April 5, 2007

 Navigation

   Home Page

 News & Features

   News

 Columns & Opinions

   Publisher's Note

   Boomers

   Pinings

   Longshots

   Techie

 Pop Culture

   Film

   TV

   Books
   Video Games
   CD Reviews

 Living

   Food

   Wine

   Beer
   Grazing Guide

 Music

   Articles

   Music Roundup

   Live Music/DJs

   MP3 & Podcasts

   Bandmates

 Arts

   Theater

   Art

 Find A Hippo

   Manchester

   Nashua

 Classifieds

   View Classified Ads

   Place a Classified Ad

 Advertising

   Advertising

   Rates

 Contact Us

   Hippo Staff

   How to Reach The Hippo

 Past Issues

   Browse by Cover


The Namesake (PG-13)
Kal Penn, the Kumar half of Harold and Kumar Go to White Castle, is only one of many wonderful things about the layered and lovely tale of an American family in The Namesake, a movie based on a novel by Jhumpa Lahiri which I now very much want to read.

And how often does a movie actually make you want to check out the source material?

Ashoke Ganguli (Irfan Khan) is traveling on a train in India in the 1960s while reading the works of Nikolai Gogol when the train crashes and … well, we get to the “and” part later. Some years later, we see him pay an awkward visit to the home of Ashima (Tabu). She’s a girl about his age and their parents eagerly praise their respective children back and forth in hopes of arranging a marriage. Ashima seems interested in Ashoke — before she even sees him, she takes a liking to his shoes — but it’s not until after their wedding as the new couple gets on a plane headed to their new home that she really understands what life as Mrs. Ganguli means. Ashoke is a professor at a college in New York, which means that Ashima is suddenly introduced to such oddities as snow, Laundromats and apartments with no relatives. Despite being almost strangers when they marry, Ashima and Ashoke seem to get along well, developing an affection that they dare not call love — that’s so American.

Of course, despite their traditional Bengali ways, half their family is American, the younger half. Children Gogol (Penn) and Sonia (Sahira Nair) are slang-speaking, slovenly, tousled-haired teens just like their peers. Gogol decides in high school that he wants to change his name to Nick, a nickname for his “good name” (Indians have “good names” and “pet names,” a practice familiar to anyone whose family includes a Guillermo or Carlos called Mimo or Tutos). And after college he dates an Anglo girl named Max (Jacinda Barrett) with WASPy parents and American manners that shock and amuse Ashima and Ashoke (one of the movie’s best scenes involves the Gangulis’ facial reactions to Max calling them by their first names when she meets them).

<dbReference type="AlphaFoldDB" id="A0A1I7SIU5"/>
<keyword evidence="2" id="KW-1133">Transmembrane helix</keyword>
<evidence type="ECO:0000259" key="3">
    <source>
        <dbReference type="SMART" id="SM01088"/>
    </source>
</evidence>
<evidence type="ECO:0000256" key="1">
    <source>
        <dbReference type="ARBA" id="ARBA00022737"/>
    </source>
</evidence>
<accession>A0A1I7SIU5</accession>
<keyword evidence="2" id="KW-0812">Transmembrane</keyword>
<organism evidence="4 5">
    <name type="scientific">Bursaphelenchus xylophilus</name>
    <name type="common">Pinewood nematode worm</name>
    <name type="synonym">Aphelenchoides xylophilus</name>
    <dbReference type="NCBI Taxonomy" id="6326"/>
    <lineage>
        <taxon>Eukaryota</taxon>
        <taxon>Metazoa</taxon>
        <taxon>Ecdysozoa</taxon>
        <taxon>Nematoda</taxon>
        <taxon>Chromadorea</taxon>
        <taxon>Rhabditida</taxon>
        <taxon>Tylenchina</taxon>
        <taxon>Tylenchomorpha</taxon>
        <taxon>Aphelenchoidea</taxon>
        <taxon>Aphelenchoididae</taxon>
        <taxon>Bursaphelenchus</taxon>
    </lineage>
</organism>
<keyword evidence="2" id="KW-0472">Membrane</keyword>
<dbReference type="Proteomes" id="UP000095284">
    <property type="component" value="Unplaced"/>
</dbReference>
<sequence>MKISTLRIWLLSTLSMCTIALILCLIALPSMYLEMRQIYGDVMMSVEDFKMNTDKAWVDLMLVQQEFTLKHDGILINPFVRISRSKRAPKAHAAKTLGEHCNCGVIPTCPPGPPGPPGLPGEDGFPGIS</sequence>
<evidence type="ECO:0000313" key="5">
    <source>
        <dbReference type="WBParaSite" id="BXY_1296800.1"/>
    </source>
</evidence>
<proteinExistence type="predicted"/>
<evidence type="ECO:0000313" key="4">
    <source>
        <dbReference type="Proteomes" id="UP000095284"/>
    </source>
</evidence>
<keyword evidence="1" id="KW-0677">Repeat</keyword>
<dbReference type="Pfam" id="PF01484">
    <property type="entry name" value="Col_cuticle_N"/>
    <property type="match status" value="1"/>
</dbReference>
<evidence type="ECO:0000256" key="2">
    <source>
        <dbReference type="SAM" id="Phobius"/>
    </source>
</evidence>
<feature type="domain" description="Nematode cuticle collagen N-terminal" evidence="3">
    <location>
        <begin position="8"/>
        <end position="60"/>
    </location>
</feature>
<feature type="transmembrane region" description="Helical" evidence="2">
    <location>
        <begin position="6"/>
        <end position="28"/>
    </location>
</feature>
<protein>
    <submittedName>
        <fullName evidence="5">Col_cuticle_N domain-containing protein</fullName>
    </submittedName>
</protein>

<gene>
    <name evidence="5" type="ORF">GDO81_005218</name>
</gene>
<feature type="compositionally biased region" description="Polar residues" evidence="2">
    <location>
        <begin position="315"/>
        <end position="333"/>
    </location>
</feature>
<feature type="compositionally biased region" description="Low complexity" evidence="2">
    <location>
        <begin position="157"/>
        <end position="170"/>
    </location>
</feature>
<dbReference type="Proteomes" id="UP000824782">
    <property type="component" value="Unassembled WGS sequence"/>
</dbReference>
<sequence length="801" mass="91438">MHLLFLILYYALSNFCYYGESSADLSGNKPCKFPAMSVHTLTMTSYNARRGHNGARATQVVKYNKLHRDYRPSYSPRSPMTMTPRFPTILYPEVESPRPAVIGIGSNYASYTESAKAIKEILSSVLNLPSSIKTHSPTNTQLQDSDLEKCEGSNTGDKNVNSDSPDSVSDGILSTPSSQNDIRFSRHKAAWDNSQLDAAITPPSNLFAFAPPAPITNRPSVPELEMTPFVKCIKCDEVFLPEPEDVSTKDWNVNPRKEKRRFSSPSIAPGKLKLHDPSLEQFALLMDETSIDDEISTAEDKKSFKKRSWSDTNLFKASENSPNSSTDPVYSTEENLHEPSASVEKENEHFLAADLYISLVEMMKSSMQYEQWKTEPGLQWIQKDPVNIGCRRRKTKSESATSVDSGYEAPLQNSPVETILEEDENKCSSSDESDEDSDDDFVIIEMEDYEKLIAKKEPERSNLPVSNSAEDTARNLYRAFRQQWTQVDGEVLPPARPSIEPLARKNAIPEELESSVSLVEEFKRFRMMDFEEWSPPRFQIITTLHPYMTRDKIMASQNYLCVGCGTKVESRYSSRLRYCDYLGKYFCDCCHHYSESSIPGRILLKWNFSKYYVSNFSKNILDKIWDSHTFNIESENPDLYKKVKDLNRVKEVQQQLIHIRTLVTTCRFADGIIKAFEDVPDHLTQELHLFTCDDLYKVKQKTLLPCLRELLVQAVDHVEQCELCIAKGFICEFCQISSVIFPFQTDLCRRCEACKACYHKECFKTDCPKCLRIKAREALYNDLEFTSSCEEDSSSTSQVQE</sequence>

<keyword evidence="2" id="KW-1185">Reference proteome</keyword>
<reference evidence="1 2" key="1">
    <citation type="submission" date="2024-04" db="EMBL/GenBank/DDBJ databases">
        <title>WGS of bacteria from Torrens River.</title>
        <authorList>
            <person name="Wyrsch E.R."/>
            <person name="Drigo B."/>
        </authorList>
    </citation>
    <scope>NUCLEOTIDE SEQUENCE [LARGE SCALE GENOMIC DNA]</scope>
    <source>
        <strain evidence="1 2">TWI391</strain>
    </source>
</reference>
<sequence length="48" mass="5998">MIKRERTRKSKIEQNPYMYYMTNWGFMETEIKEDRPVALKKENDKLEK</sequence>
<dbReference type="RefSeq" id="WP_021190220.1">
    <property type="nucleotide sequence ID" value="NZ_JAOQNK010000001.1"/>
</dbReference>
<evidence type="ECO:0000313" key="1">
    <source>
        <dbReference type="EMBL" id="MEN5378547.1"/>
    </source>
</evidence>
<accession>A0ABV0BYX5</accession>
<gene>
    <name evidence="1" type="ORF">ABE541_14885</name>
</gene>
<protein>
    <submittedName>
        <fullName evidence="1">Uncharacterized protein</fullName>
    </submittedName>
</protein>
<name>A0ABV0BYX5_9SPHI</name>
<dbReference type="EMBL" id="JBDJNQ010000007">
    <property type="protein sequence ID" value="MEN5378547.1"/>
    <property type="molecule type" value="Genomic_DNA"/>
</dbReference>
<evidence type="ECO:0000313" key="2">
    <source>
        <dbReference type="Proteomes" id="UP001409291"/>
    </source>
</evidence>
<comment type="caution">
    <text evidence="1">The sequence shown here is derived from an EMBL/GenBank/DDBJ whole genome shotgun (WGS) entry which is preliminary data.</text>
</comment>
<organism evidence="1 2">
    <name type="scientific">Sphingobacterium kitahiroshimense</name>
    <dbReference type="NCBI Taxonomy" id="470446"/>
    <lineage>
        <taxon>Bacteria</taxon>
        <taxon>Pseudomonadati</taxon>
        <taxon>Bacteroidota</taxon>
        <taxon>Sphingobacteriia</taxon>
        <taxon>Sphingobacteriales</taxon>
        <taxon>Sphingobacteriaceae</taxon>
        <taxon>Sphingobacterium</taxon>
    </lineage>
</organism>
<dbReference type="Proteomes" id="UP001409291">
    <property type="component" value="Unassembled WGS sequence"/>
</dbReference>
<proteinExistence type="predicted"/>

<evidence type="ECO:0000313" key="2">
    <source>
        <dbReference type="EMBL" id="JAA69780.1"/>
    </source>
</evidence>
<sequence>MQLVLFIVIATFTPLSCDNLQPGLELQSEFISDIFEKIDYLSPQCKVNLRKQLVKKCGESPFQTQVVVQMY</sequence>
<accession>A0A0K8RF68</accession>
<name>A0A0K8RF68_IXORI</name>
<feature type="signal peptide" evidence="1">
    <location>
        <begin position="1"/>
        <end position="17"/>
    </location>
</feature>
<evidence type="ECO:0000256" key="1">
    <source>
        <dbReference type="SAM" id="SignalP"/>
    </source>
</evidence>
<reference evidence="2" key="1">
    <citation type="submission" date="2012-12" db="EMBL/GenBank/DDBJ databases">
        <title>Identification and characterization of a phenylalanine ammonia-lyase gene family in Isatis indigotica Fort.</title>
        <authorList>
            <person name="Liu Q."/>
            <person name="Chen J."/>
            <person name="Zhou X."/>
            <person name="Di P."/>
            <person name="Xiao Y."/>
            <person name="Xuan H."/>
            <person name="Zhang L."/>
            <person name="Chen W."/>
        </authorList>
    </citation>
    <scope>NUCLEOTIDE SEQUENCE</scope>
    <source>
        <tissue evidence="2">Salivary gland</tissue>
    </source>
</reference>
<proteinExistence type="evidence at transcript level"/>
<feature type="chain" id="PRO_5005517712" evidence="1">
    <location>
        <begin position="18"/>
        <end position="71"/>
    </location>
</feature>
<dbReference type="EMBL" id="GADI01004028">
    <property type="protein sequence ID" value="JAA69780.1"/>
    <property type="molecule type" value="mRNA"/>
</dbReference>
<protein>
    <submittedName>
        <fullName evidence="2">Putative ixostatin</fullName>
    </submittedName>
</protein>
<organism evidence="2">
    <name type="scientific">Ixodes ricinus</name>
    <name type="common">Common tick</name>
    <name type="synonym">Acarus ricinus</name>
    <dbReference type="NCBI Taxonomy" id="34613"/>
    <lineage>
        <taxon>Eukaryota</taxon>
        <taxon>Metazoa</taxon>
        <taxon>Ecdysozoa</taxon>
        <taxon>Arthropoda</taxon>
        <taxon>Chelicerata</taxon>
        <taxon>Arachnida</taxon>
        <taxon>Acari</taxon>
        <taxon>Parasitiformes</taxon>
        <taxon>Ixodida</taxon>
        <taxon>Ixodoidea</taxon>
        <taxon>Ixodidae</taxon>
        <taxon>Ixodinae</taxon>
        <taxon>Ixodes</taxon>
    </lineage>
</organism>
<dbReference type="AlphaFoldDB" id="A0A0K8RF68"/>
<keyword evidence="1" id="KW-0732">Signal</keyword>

The Namesake introduces the immigrant Ashima and Ashoke and then the first-generation Gogol and Sonia and then lets their story unfold. The family’s relationships — parents and kids, Ashima and Ashoke, Gogol’s relationship with his own identity — develop in surprisingly subtle and natural ways. There are mistakes, there are surprising periods of growth and there are regrets. The movie never falls back on immigrant family clichés of cementing a character in the past or letting a personality assimilate faster that would seem natural. We see Gogol and Sonia approach their ethnicity in different ways at different ages, which makes sense — your feelings about something at 14 are seldom the same as your feelings at 24 or 34.

The movie is also subtle in the way it approaches ethnicity in romantic relationships. In addition to Ashima and Ashoke, we see Gogol with two different girls — Max and another Indian with a western upbringing, Moushumi (Zuleikha Robinson). Race plays a different part in their relationships and impacts how they relate to each other in ways that are realistically messy.

As almost lyrical as the story in The Namesake is, the cinematography is equally lovely and enchanting. Saturated colors give us an India you can almost smell; the grays of New York help to accentuate the alienness of the landscape. A dulling of the colors for events of the past allows us to wander in and out of memory without clouding the events.

Without the heaviness or peg to historical events that usually comes with this label, The Namesake is an epic. It beautifully depicts the transition of a family from immigrants homesick for one country to a family firmly rooted in another. A

Rated PG-13 for sexuality/nudity, a scene of drug use, some disturbing images and brief language. Directed by Mira Nair and written by Sooni Taraporevala from the novel by Jhumpa Lahiri, The Namesake is two hours long and is distributed in limited release by Fox Searchlight. The movie is scheduled to come to Wilton Town Hall Theatre and the Colonial Theatre in Keene in the coming weeks.